The video reminds me of a German sex-ed book that came out decades ago titled "Show Me." It featured very explicit and controversial, at least in prudish domains such as ours, photos and descriptions of male and female anatomy of children and adults and of human sexual behavior. I think the book, which was available here when it came out, would probably now be regarded as kiddie porn and a person could possibly be imprisoned just for possessing it.
Speaking for myself, I think there's nothing inherently wrong with the video (and the book). In fact, I think it would be great if our society were open to such explicit and thoroughgoing sex-ed for kids, and I wish I'd had it when I was young. I think societies would be far better off if human sexuality were treated so matter-of-factly at an early age instead of being regarded as some magical mystery function and attached to profound and pathologizing feelings of shame and guilt.Maybe I was a little harsh on "Christian[s] and other prudes," but sometimes I can scarcely help myself, especially in the wake of the recent presidential election whose results I blame, to no small degree, on the overwhelming support of religious fundamentalists and evangelicals for Donald Trump. But I do believe that we as adults would have healthier attitudes about sex and better sex lives if we gave children the kind of sex education depicted in the video, and I do wish I'd gotten it when I was an impressionable kid.
But I don't think that's likely to happen anytime soon in our fucked-up country teeming with Orange Menace-worshiping Christian and other prudes."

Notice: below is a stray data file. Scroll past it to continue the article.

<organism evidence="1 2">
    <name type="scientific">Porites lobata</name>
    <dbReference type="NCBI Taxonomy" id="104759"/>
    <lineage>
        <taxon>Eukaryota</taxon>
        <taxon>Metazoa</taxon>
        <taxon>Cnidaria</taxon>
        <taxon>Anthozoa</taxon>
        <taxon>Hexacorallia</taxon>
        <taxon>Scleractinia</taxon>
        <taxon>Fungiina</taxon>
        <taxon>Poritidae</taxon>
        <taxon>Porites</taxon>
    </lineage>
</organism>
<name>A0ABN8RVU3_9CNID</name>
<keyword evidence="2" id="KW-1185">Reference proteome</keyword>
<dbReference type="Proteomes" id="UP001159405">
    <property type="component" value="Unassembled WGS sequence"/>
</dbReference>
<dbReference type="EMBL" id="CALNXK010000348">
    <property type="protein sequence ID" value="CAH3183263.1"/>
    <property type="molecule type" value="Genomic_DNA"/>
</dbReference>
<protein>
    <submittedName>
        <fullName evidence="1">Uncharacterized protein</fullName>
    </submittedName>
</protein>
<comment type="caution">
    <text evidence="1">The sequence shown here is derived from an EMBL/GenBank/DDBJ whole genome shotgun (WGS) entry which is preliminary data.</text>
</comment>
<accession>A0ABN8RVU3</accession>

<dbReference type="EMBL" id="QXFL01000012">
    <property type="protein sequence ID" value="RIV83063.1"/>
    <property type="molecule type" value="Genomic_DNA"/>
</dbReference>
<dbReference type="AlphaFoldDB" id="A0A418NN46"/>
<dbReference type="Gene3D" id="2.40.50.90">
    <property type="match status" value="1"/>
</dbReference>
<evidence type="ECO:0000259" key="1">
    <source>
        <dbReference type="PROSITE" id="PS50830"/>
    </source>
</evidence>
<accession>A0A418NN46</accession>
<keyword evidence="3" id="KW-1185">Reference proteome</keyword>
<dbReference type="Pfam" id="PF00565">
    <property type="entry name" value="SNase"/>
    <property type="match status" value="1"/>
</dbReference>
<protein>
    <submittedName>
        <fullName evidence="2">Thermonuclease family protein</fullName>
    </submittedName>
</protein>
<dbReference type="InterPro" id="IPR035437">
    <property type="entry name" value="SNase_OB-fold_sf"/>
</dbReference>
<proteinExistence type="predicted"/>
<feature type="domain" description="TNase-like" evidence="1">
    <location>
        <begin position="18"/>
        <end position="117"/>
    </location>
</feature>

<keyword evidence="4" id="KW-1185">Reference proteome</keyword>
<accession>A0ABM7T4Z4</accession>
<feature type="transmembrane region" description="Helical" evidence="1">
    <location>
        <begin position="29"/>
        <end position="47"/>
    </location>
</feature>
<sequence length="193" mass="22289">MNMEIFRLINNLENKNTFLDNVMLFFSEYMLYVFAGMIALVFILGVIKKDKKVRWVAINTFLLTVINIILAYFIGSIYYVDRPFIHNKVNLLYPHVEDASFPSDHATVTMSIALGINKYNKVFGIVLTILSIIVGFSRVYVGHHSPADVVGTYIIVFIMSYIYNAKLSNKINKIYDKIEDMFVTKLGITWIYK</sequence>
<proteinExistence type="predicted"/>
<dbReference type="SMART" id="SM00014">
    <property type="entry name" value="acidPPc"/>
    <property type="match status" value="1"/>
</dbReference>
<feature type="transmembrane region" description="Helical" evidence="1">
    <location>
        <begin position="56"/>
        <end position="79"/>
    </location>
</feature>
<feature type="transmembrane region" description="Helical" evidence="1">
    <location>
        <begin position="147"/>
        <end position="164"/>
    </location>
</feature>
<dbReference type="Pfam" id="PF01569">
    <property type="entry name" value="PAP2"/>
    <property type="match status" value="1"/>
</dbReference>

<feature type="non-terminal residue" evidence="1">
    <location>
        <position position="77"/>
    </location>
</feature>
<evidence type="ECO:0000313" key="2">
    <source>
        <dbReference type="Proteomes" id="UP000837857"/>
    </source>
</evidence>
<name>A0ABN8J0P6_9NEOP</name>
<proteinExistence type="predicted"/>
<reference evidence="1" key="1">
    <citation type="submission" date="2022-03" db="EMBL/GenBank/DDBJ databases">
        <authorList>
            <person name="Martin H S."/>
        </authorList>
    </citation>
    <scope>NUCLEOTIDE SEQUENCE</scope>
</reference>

We, of course, did receive sex-ed in school, but I think it came later than it needed to, and it definitely left a lot more to our imagination than the video does. And the imagination can conjure up all kinds of crazy ideas. Moreover, the hushed and expurgated way sex education was rendered and the way sex was and is treated by society then and even now turned it into something not only alluringly mysterious to the point of arousing obsession, but it had connotations of nastiness, naughtiness, or worse that caused many of us to feel embarrassed and even ashamed about our bodies and our sexuality, and this creates, it seems to me, a breeding ground for the warping of sexuality into paraphillias--dangerously and even destructively abnormal sexual desires and behaviors--of all kinds and other sexual problems.
Yes I know that kids today can and do go online and see the full range of pornography. But if they could be given the kind of matter-of-fact presentation of basic sexual information when they're really young and before they see those porno videos, they might not even care that much about viewing pornos, and if they did view them anyway, they might be less adversely affected by them.
Contrary to what many adults might fear, I don't think kids would either be traumatized by the sex-ed video above or be prematurely sexualized by it, making them more vulnerable to sexual experimentation or to being molested by adults. On the contrary, I suspect that if they had good, solid sex education when young, they would be less likely to experiment in damaging ways and less vulnerable to exploitation by adults, and, if molested, I think they would be less damaged by it psychologically. It's arguably the kids irresistibly curious about the forbidden mystery of sexuality who are most likely to get into trouble having sex, and those who are taught to regard it as nasty, embarrassing, and shameful who are most likely to be emotionally scarred by having it forced upon them by adults, although I suspect that fewer adults would be forcing it upon children if they had seen videos like the one above when they were young.
I realize that I'm not citing scientific research to corroborate my opinions about all of this but am largely just talking off the top of my head because I want to finish this blog and eat dinner and watch a bowling tournament coming up in a few minutes. Yet, I hope to research all of this over time and possibly have more to say about it and more to back up what I say later on.